Carbon jargon: net zero, offsetting, science-based targets – what does it all mean?

The UK Government has committed to reduce carbon emissions to ‘net zero’ by 2050. For all businesses this means a significant reduction in emissions. For every kilogram of carbon that cannot be reduced, another must be removed.

Increasingly, customers and Government regulations will require you to take action to reduce your carbon footprint. Find out what the different terms mean.

Carbon neutral

Being ‘carbon neutral’ (or ‘climate neutral’) is another way of saying net zero. Carbon neutrality means keeping a balance between emitting carbon and absorbing it from the atmosphere in carbon sinks such as forests or oceans.

Climate neutrality is a state in which human activities have no net effect on the climate system.

Carbon footprint

The net total amount of carbon emissions (or ‘greenhouse gases’) directly and indirectly released by a business, including in their supply chain.

Carbon footprints are also used to describe emissions associated with products or services.

Science-based targets

Science based targets (SBT) show how much a business’s carbon emissions need to reduce, and how quickly, to be consistent with limiting global warming to 1.5 degrees Celsius.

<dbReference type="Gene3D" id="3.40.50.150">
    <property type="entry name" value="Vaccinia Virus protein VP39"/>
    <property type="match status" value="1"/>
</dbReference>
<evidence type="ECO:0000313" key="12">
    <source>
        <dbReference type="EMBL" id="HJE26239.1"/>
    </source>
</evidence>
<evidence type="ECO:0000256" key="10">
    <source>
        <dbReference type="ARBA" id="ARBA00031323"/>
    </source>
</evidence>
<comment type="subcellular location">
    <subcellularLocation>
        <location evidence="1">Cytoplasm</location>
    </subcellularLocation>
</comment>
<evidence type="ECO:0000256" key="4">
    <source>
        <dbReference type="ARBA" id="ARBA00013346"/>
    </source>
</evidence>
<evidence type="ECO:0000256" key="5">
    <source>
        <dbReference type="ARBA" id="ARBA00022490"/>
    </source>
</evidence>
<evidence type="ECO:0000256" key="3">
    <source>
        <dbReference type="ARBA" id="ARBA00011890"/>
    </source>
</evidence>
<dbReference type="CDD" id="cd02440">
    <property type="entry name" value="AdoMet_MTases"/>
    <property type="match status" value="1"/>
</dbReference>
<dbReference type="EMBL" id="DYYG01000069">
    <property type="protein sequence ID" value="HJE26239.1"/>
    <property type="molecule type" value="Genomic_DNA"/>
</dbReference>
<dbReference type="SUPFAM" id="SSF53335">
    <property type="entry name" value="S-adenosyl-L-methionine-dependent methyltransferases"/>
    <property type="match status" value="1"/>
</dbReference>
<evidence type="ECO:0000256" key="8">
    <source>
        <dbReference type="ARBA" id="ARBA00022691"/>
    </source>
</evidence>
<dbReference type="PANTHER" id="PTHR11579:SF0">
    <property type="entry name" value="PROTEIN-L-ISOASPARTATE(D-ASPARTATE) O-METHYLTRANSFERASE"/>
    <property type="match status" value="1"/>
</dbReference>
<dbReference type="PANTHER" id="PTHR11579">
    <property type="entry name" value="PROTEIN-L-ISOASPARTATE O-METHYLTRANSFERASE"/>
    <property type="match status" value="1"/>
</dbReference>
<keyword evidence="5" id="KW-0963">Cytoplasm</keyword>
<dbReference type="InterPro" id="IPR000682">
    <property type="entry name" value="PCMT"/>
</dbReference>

The focus is on absolute reductions rather than using carbon offsets. The aim is a 50% cut in emissions by 2030.

Carbon offsetting

For carbon emissions that haven’t yet been eliminated, residual emissions can be compensated for by paying for an equivalent amount to be reduced or removed elsewhere.

This is often in the form of environmental projects such as reforestation or the installation of solar panels.

Carbon offsets are not a substitution for taking action to reduce or eliminate carbon emissions from a business.

Carbon credits

Carbon offset projects generate carbon credits. Each carbon credit is equivalent to one tonne of carbon dioxide, or the equivalent amount of another greenhouse gas that has been removed from the atmosphere.

Businesses that claim carbon neutral status often purchase credits equivalent to their net emissions and retire the credits through registries.

There is scepticism around the quality of some offsetting projects but when done well they support local economies and fund impactful work.

Sustainability

Sustainability means operating in a way that allows the Earth’s environment to continue to sustain life indefinitely.

Greenhouse gases (GHGs)

Greenhouse gases are emissions that contribute to climate change, such as carbon dioxide or methane released into the atmosphere by human activity.

Examples of activities which contribute to greenhouse gases are:

  • electricity from fossil fuel power stations
  • burning gas for heating
  • driving a petrol or diesel fuelled car

Within the UK it is estimated that business activities account for about half of all emissions.

Find out how your business can reduce its emissions.